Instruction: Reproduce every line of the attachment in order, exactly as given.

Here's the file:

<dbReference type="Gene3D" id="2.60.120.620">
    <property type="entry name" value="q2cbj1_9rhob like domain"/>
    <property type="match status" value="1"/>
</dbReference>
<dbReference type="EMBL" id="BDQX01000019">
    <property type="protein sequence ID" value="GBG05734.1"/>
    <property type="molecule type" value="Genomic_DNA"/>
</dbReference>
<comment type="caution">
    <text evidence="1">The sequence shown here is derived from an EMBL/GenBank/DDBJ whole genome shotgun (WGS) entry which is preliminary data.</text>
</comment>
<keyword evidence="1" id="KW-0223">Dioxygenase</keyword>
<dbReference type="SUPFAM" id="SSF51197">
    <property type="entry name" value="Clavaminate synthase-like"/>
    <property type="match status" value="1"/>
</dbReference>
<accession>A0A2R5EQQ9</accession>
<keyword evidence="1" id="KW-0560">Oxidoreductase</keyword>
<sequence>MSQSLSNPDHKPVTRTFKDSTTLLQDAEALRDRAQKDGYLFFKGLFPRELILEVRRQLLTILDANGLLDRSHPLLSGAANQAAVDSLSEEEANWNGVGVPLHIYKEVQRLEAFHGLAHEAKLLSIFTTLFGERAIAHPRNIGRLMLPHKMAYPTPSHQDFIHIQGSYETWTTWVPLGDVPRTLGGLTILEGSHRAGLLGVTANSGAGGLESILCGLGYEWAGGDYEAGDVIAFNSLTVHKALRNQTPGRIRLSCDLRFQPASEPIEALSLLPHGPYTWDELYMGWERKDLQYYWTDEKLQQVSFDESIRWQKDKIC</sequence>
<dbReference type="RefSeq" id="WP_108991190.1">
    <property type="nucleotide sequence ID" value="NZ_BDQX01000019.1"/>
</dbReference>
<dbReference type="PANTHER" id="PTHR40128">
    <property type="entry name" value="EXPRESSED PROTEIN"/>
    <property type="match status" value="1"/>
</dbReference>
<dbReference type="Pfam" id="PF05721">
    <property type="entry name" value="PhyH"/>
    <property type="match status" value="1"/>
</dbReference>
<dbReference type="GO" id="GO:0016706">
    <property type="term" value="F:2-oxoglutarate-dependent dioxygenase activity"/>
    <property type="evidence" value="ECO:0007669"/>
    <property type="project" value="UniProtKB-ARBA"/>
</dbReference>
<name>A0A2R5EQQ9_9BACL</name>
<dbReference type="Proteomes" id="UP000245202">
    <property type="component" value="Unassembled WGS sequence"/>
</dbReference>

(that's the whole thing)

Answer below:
<dbReference type="Gene3D" id="2.60.120.620">
    <property type="entry name" value="q2cbj1_9rhob like domain"/>
    <property type="match status" value="1"/>
</dbReference>
<dbReference type="EMBL" id="BDQX01000019">
    <property type="protein sequence ID" value="GBG05734.1"/>
    <property type="molecule type" value="Genomic_DNA"/>
</dbReference>
<comment type="caution">
    <text evidence="1">The sequence shown here is derived from an EMBL/GenBank/DDBJ whole genome shotgun (WGS) entry which is preliminary data.</text>
</comment>
<keyword evidence="1" id="KW-0223">Dioxygenase</keyword>
<dbReference type="SUPFAM" id="SSF51197">
    <property type="entry name" value="Clavaminate synthase-like"/>
    <property type="match status" value="1"/>
</dbReference>
<accession>A0A2R5EQQ9</accession>
<keyword evidence="1" id="KW-0560">Oxidoreductase</keyword>
<sequence>MSQSLSNPDHKPVTRTFKDSTTLLQDAEALRDRAQKDGYLFFKGLFPRELILEVRRQLLTILDANGLLDRSHPLLSGAANQAAVDSLSEEEANWNGVGVPLHIYKEVQRLEAFHGLAHEAKLLSIFTTLFGERAIAHPRNIGRLMLPHKMAYPTPSHQDFIHIQGSYETWTTWVPLGDVPRTLGGLTILEGSHRAGLLGVTANSGAGGLESILCGLGYEWAGGDYEAGDVIAFNSLTVHKALRNQTPGRIRLSCDLRFQPASEPIEALSLLPHGPYTWDELYMGWERKDLQYYWTDEKLQQVSFDESIRWQKDKIC</sequence>
<dbReference type="RefSeq" id="WP_108991190.1">
    <property type="nucleotide sequence ID" value="NZ_BDQX01000019.1"/>
</dbReference>
<dbReference type="PANTHER" id="PTHR40128">
    <property type="entry name" value="EXPRESSED PROTEIN"/>
    <property type="match status" value="1"/>
</dbReference>
<dbReference type="Pfam" id="PF05721">
    <property type="entry name" value="PhyH"/>
    <property type="match status" value="1"/>
</dbReference>
<dbReference type="GO" id="GO:0016706">
    <property type="term" value="F:2-oxoglutarate-dependent dioxygenase activity"/>
    <property type="evidence" value="ECO:0007669"/>
    <property type="project" value="UniProtKB-ARBA"/>
</dbReference>
<name>A0A2R5EQQ9_9BACL</name>
<dbReference type="Proteomes" id="UP000245202">
    <property type="component" value="Unassembled WGS sequence"/>
</dbReference>